Three views of the Triton Fountain
Bernini's baroque Triton Fountain (Italian Fontana del Tritone) is located in Piazza Barberini, Rome, near the entrance to the Palazzo Barberini (Now the museum, Galeria de Arte Antica), which Bernini helped redesign for his patron Maffeo Barberini, who had become pope as Urban VIII. It is a few blocks from Borromini's San Carlo alle Quattro Fontane In the fountain, which Bernini executed of travertine in 1642–43, an over-lifesize muscular Triton, a minor sea god of ancient Greco-Roman legend, is depicted as a merman kneeling on an opened scallop shell. He throws back his head to raise a conch to his lips: from it a jet of water spurts, formerly rising dramatically higher than it does today. The fountain has a base of four dolphins that entwine the papal tiara and the heraldic Barberini bees in their scaly tails. The Tritone, first of Bernini's fountains, was to provide water from the Acqua Felice aqueduct that Urban had restored, in a dramatic celebration. It was Bernini's last major commission from his great patron.
At the Triton Fountain, Urban and Bernini brought a garden feature familiar from villas decisively to a public, wholly urban setting for the first time. All the previous fountains of Rome had been passive basins for the reception of public water or had garden settings in the urban villas.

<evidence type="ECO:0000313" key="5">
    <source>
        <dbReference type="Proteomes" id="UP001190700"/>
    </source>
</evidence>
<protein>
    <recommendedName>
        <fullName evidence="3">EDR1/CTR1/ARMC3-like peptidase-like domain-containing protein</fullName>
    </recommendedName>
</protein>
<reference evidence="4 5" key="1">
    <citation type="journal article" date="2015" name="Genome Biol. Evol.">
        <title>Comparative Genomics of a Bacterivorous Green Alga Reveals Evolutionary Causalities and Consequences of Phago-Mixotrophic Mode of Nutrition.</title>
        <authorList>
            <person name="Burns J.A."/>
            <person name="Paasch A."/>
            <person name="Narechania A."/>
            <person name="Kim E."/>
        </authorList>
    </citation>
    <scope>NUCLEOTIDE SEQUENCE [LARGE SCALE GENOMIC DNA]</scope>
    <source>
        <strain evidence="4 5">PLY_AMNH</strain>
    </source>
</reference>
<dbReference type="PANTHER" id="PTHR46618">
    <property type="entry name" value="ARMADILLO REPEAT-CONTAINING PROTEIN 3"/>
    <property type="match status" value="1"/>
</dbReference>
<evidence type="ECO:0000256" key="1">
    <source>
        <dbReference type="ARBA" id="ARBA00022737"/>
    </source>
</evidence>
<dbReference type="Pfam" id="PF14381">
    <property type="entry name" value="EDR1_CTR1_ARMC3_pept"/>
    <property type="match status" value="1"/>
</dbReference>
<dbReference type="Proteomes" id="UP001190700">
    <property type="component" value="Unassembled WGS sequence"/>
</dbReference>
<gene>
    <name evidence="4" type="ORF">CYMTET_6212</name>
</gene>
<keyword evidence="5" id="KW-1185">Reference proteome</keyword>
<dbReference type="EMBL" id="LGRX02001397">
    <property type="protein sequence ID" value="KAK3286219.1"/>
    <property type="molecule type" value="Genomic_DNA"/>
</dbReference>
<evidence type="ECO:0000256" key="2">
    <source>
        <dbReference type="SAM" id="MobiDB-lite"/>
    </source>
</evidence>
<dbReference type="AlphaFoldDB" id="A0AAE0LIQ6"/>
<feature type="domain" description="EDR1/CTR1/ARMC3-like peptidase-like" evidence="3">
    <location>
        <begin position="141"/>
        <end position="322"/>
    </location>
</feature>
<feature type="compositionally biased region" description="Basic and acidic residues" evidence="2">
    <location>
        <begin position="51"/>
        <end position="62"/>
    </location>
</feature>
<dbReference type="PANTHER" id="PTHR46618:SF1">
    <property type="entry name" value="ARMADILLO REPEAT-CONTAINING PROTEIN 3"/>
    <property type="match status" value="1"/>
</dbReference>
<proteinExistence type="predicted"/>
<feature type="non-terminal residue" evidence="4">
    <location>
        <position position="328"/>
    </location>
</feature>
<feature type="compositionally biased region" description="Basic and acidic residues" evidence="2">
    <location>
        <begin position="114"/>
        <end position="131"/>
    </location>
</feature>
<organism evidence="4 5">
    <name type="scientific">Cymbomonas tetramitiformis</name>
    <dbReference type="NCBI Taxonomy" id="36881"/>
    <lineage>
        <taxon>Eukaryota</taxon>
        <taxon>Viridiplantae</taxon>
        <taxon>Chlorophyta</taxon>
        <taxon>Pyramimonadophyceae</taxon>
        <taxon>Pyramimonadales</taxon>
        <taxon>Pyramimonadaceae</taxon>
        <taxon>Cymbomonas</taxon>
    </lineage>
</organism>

The triumphant passage from Ovid's Metamorphoses book I, evoking godlike control over the waters and describing the draining away of the universal Deluge, which Urban set Bernini to illustrate, was well-known to all literate Roman contemporaries:
Already Triton, at his call, appears
Above the waves; a Tyrian robe he wears;
And in his hand a crooked trumpet bears.
The soveraign bids him peaceful sounds inspire,
And give the waves the signal to retire.
His writhen shell he takes; whose narrow vent
Grows by degrees into a large extent,
Then gives it breath; the blast with doubling sound,
Runs the wide circuit of the world around:
The sun first heard it, in his early east,
And met the rattling ecchos in the west.
The waters, list'ning to the trumpet's roar,
Obey the summons, and forsake the shore.
—free translation by Sir Samuel Garth, John Dryden, et al..
Legend has it that any visitor who throws a coin into the water will have guaranteed their return to Rome.